In general, your goal is to consume at 30 to 60 grams of carbohydrates for each hour of activity, which can come from a combo of fluids and food. And like water, there can be performance benefits to consuming smaller amounts of carbs in fluid form at more frequent intervals.
The baseline recommendation for sodium intake per hour of exercise is 500 to 700 milligrams.
In general, if your body weight is still below normal by the end of your workout, you are very thirsty, you are craving salty foods, and have a dark pee the hue of apple juice the day after a longer ride, Sumbal says this is a tip-off that you did not adequately hydrate during and after your workout.
Consume 750ml to a litre of fluid, 60-90 g of carbs, and 400-800 mg of sodium every hour of your ride. Your goal should be small, frequent sips. The chances that you can keep up a decent pace for multiple hours in a significantly dehydrated state is slim. For many athletes, the amount of fluids they believe they are consuming versus the amount they actually take in can be miles apart.
“For rides of this length, I would recommend between 750ml and a litre of fluid, along with 60 to 90 grams of carbohydrates and at least 400 to 800mg sodium as a good baseline for each hour of your ride,” says Sumbal. That is 1 to 1.5 bottles worth of fluid for each hour of activity. If you are not getting your carbs from solid foods, you most certainly need calories in your bottle.
Sumbal says that athletes should experiment with these guidelines during training and factor in the weather, terrain, and intensity/effort when devising a personalised hydration plan.
Drinking high amounts of only plain water for this duration without consuming sufficient sodium can lead to a potentially serious condition known as hyponatremia, or a dangerous drop of sodium in your blood. So make sure to have some salt with you. Sodium in your water bottle may also help you avoid those dreaded muscle cramps, at least according to one small study.
Again, our thirst mechanism isn’t the most reliable when we are exercising for hours. So think about using nudges to remind you to drink up. This could be as simple as setting a timer on your watch or GPS device to beep every 15 minutes to remind you to take a swig or two of fluid.
An important note while working toward better hydration: If you normally drink 300ml of fluid per hour, but suddenly double this amount to stay better hydrated this could result in an unpleasant stomach experience. It’s better to ease into hydration by adding 100ml or two to your previous hourly intake for a few workouts, then another bit for a few more, until you get to your goal. This can gradually train your gut to tolerate the increased load.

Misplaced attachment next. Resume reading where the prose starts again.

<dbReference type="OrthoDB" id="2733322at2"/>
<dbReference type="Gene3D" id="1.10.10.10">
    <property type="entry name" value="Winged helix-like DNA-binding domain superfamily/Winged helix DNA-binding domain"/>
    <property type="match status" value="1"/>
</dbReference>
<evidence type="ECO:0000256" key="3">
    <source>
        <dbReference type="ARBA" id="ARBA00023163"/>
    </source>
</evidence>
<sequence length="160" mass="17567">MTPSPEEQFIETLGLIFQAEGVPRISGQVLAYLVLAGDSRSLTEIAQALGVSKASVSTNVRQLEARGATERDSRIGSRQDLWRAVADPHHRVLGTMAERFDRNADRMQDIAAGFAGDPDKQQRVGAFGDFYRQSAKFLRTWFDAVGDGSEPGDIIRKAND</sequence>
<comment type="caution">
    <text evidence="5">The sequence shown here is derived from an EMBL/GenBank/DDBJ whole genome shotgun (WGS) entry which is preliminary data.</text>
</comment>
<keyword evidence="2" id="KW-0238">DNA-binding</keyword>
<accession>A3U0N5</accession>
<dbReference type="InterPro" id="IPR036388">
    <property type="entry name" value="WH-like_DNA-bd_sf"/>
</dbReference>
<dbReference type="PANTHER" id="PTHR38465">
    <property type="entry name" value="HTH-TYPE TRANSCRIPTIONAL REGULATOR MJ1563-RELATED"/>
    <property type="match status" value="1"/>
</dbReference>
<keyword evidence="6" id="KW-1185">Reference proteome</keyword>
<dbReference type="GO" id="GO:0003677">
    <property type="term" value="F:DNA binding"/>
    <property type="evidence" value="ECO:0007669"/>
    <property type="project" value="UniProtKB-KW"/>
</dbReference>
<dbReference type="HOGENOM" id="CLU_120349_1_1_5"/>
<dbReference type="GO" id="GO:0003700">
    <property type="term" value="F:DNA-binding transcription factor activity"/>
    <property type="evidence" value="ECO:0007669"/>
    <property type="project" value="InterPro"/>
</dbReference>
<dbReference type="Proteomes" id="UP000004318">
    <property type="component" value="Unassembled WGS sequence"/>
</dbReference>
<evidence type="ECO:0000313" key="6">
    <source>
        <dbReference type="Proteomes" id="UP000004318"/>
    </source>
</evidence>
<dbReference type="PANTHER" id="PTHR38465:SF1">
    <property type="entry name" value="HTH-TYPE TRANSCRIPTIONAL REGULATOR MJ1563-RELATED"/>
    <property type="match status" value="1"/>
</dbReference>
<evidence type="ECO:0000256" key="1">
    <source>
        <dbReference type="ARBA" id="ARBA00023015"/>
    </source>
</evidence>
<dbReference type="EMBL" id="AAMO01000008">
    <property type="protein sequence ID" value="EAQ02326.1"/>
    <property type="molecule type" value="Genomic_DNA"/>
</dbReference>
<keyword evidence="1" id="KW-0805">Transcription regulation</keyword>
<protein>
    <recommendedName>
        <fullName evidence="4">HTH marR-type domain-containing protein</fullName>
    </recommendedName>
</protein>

For all-day rides, it’s worth remembering that all liquids contribute to hydration. So if you pull into a pertol station for a cold Coke you can count that toward your fluid intake. But Sumbal cautions that you need to be mindful that fluids like coffee and Coke are not formulated to meet physiological needs during exercise. “Coffee may increase the risk for heartburn and excessive caffeine may negatively impact cardio functioning,” she says.
To gauge your hydration efforts Sumbal explains that it can be useful to monitor your pee. If you notice that your urine is a very dark yellow with an off-odour then it’s time to get drinking. And, certainly, if you are hour 4 into a 6-hour journey and you haven’t had a nature break, that is also a tip-off you are not drinking enough. “If you are peeing excessively and your urine is clear, you have the opposite problem and are drinking too much,” Sumbal says.
One way to better estimate how much liquid you need to drink to side-step performance-sapping dehydration is a sweat test: Weigh yourself naked before a workout, then during a typical training session keep track of how much you drink. Weigh yourself naked again post-workout, then subtract your post-workout weight from your pre-workout weight. Add to that number however many millilitres of liquid you consumed. For example, if you lost one kilo but drank 500ml it means you sweated out about 500ml in one hour. Repeat the test in a few different environmental conditions and during different intensities of riding. The goal isn’t to match all the fluid lost during a workout, but to come reasonably close by slowing the rate of body weight loss. “This can be a simple method for addressing hydration status to better understand your fluid needs,” says Sumbal.
This article first appeared on bicycling.co.za